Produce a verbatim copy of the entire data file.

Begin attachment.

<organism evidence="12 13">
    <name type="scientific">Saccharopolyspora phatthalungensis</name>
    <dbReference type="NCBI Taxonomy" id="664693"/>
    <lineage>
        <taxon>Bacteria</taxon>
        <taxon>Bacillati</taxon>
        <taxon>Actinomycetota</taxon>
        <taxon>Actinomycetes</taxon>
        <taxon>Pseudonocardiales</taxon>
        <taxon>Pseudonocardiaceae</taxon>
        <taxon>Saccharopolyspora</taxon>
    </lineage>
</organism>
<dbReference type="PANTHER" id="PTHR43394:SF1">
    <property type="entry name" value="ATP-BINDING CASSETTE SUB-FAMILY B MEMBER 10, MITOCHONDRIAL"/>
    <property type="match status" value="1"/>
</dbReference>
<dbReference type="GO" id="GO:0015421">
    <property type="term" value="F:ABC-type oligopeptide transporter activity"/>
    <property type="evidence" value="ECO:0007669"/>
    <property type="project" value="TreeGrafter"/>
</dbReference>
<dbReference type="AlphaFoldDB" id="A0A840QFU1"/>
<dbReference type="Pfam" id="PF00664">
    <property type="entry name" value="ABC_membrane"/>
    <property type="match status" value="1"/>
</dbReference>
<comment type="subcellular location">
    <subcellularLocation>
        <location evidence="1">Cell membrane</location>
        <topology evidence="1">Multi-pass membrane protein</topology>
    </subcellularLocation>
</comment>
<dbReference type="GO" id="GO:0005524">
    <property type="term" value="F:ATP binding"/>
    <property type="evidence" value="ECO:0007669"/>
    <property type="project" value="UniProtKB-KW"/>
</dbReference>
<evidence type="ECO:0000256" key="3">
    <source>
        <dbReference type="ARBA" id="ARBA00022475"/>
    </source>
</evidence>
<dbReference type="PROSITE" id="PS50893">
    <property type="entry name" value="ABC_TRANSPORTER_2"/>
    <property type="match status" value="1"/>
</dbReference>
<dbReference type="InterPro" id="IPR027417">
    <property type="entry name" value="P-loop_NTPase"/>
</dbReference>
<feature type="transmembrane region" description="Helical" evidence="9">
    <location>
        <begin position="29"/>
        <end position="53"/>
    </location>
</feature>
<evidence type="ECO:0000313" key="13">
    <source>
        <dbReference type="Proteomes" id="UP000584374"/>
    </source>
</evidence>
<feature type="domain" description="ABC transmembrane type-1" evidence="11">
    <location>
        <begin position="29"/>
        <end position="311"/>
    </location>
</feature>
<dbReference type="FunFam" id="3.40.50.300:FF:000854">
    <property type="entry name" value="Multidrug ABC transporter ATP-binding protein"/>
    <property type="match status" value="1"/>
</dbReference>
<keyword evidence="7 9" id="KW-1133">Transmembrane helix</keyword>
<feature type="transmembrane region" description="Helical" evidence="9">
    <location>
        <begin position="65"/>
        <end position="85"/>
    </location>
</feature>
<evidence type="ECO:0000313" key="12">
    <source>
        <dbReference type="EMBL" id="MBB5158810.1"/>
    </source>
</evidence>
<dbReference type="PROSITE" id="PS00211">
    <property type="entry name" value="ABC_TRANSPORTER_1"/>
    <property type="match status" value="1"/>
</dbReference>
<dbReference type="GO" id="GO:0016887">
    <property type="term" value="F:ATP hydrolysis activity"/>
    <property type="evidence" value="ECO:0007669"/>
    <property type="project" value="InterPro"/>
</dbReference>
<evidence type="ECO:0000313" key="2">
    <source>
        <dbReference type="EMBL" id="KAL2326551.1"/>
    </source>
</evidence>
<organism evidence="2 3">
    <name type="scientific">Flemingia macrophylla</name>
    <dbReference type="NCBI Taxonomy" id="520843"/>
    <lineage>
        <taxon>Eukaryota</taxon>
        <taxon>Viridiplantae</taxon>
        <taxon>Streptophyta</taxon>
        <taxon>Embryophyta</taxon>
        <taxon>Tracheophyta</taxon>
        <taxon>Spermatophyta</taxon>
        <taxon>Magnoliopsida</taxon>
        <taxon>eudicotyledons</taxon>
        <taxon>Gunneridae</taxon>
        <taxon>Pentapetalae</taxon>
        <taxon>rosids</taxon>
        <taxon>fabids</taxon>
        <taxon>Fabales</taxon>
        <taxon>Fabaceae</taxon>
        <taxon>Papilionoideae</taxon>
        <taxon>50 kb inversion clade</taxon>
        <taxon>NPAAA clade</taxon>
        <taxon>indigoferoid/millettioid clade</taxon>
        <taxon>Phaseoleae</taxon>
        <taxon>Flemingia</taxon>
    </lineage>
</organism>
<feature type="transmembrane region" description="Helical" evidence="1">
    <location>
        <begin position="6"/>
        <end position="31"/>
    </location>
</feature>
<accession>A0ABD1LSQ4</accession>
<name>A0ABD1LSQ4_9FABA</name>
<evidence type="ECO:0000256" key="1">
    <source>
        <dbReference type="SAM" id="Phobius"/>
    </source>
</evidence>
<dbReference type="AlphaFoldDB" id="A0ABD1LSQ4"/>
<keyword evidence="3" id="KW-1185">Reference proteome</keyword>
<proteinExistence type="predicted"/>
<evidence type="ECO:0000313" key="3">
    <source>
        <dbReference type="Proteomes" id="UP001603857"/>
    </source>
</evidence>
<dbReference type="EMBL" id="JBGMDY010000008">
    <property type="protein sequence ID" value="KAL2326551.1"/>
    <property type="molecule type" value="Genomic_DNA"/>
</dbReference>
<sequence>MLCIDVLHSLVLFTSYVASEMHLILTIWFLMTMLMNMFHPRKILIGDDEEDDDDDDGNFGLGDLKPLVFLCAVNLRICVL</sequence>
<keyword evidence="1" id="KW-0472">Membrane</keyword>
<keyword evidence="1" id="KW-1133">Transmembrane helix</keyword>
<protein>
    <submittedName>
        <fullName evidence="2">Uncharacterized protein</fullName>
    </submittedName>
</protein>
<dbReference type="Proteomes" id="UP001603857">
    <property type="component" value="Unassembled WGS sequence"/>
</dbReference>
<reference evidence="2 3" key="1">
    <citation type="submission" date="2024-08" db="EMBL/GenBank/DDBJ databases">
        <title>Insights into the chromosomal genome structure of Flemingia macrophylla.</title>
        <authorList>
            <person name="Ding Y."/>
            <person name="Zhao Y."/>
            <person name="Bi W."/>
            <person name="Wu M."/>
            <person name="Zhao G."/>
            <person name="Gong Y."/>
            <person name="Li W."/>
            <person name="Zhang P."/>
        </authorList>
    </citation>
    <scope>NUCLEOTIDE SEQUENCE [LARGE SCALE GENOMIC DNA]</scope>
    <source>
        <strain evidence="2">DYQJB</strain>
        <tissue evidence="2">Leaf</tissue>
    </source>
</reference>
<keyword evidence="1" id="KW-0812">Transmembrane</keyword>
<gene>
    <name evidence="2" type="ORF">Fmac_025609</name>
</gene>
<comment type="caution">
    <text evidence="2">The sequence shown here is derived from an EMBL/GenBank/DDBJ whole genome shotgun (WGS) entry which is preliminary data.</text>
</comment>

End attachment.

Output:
<organism evidence="12 13">
    <name type="scientific">Saccharopolyspora phatthalungensis</name>
    <dbReference type="NCBI Taxonomy" id="664693"/>
    <lineage>
        <taxon>Bacteria</taxon>
        <taxon>Bacillati</taxon>
        <taxon>Actinomycetota</taxon>
        <taxon>Actinomycetes</taxon>
        <taxon>Pseudonocardiales</taxon>
        <taxon>Pseudonocardiaceae</taxon>
        <taxon>Saccharopolyspora</taxon>
    </lineage>
</organism>
<dbReference type="PANTHER" id="PTHR43394:SF1">
    <property type="entry name" value="ATP-BINDING CASSETTE SUB-FAMILY B MEMBER 10, MITOCHONDRIAL"/>
    <property type="match status" value="1"/>
</dbReference>
<dbReference type="GO" id="GO:0015421">
    <property type="term" value="F:ABC-type oligopeptide transporter activity"/>
    <property type="evidence" value="ECO:0007669"/>
    <property type="project" value="TreeGrafter"/>
</dbReference>
<dbReference type="AlphaFoldDB" id="A0A840QFU1"/>
<dbReference type="Pfam" id="PF00664">
    <property type="entry name" value="ABC_membrane"/>
    <property type="match status" value="1"/>
</dbReference>
<comment type="subcellular location">
    <subcellularLocation>
        <location evidence="1">Cell membrane</location>
        <topology evidence="1">Multi-pass membrane protein</topology>
    </subcellularLocation>
</comment>
<dbReference type="GO" id="GO:0005524">
    <property type="term" value="F:ATP binding"/>
    <property type="evidence" value="ECO:0007669"/>
    <property type="project" value="UniProtKB-KW"/>
</dbReference>
<evidence type="ECO:0000256" key="3">
    <source>
        <dbReference type="ARBA" id="ARBA00022475"/>
    </source>
</evidence>
<dbReference type="PROSITE" id="PS50893">
    <property type="entry name" value="ABC_TRANSPORTER_2"/>
    <property type="match status" value="1"/>
</dbReference>
<dbReference type="InterPro" id="IPR027417">
    <property type="entry name" value="P-loop_NTPase"/>
</dbReference>
<feature type="transmembrane region" description="Helical" evidence="9">
    <location>
        <begin position="29"/>
        <end position="53"/>
    </location>
</feature>
<evidence type="ECO:0000313" key="13">
    <source>
        <dbReference type="Proteomes" id="UP000584374"/>
    </source>
</evidence>
<feature type="domain" description="ABC transmembrane type-1" evidence="11">
    <location>
        <begin position="29"/>
        <end position="311"/>
    </location>
</feature>
<dbReference type="FunFam" id="3.40.50.300:FF:000854">
    <property type="entry name" value="Multidrug ABC transporter ATP-binding protein"/>
    <property type="match status" value="1"/>
</dbReference>
<keyword evidence="7 9" id="KW-1133">Transmembrane helix</keyword>
<feature type="transmembrane region" description="Helical" evidence="9">
    <location>
        <begin position="65"/>
        <end position="85"/>
    </location>
</feature>
<evidence type="ECO:0000313" key="12">
    <source>
        <dbReference type="EMBL" id="MBB5158810.1"/>
    </source>
</evidence>
<dbReference type="PROSITE" id="PS00211">
    <property type="entry name" value="ABC_TRANSPORTER_1"/>
    <property type="match status" value="1"/>
</dbReference>
<dbReference type="GO" id="GO:0016887">
    <property type="term" value="F:ATP hydrolysis activity"/>
    <property type="evidence" value="ECO:0007669"/>
    <property type="project" value="InterPro"/>
</dbReference>
<evidence type="ECO:0000313" key="2">
    <source>
        <dbReference type="EMBL" id="KAL2326551.1"/>
    </source>
</evidence>
<organism evidence="2 3">
    <name type="scientific">Flemingia macrophylla</name>
    <dbReference type="NCBI Taxonomy" id="520843"/>
    <lineage>
        <taxon>Eukaryota</taxon>
        <taxon>Viridiplantae</taxon>
        <taxon>Streptophyta</taxon>
        <taxon>Embryophyta</taxon>
        <taxon>Tracheophyta</taxon>
        <taxon>Spermatophyta</taxon>
        <taxon>Magnoliopsida</taxon>
        <taxon>eudicotyledons</taxon>
        <taxon>Gunneridae</taxon>
        <taxon>Pentapetalae</taxon>
        <taxon>rosids</taxon>
        <taxon>fabids</taxon>
        <taxon>Fabales</taxon>
        <taxon>Fabaceae</taxon>
        <taxon>Papilionoideae</taxon>
        <taxon>50 kb inversion clade</taxon>
        <taxon>NPAAA clade</taxon>
        <taxon>indigoferoid/millettioid clade</taxon>
        <taxon>Phaseoleae</taxon>
        <taxon>Flemingia</taxon>
    </lineage>
</organism>
<feature type="transmembrane region" description="Helical" evidence="1">
    <location>
        <begin position="6"/>
        <end position="31"/>
    </location>
</feature>
<accession>A0ABD1LSQ4</accession>
<name>A0ABD1LSQ4_9FABA</name>
<evidence type="ECO:0000256" key="1">
    <source>
        <dbReference type="SAM" id="Phobius"/>
    </source>
</evidence>
<dbReference type="AlphaFoldDB" id="A0ABD1LSQ4"/>
<keyword evidence="3" id="KW-1185">Reference proteome</keyword>
<proteinExistence type="predicted"/>
<evidence type="ECO:0000313" key="3">
    <source>
        <dbReference type="Proteomes" id="UP001603857"/>
    </source>
</evidence>
<dbReference type="EMBL" id="JBGMDY010000008">
    <property type="protein sequence ID" value="KAL2326551.1"/>
    <property type="molecule type" value="Genomic_DNA"/>
</dbReference>
<sequence>MLCIDVLHSLVLFTSYVASEMHLILTIWFLMTMLMNMFHPRKILIGDDEEDDDDDDGNFGLGDLKPLVFLCAVNLRICVL</sequence>
<keyword evidence="1" id="KW-0472">Membrane</keyword>
<keyword evidence="1" id="KW-1133">Transmembrane helix</keyword>
<protein>
    <submittedName>
        <fullName evidence="2">Uncharacterized protein</fullName>
    </submittedName>
</protein>
<dbReference type="Proteomes" id="UP001603857">
    <property type="component" value="Unassembled WGS sequence"/>
</dbReference>
<reference evidence="2 3" key="1">
    <citation type="submission" date="2024-08" db="EMBL/GenBank/DDBJ databases">
        <title>Insights into the chromosomal genome structure of Flemingia macrophylla.</title>
        <authorList>
            <person name="Ding Y."/>
            <person name="Zhao Y."/>
            <person name="Bi W."/>
            <person name="Wu M."/>
            <person name="Zhao G."/>
            <person name="Gong Y."/>
            <person name="Li W."/>
            <person name="Zhang P."/>
        </authorList>
    </citation>
    <scope>NUCLEOTIDE SEQUENCE [LARGE SCALE GENOMIC DNA]</scope>
    <source>
        <strain evidence="2">DYQJB</strain>
        <tissue evidence="2">Leaf</tissue>
    </source>
</reference>
<keyword evidence="1" id="KW-0812">Transmembrane</keyword>
<gene>
    <name evidence="2" type="ORF">Fmac_025609</name>
</gene>
<comment type="caution">
    <text evidence="2">The sequence shown here is derived from an EMBL/GenBank/DDBJ whole genome shotgun (WGS) entry which is preliminary data.</text>
</comment>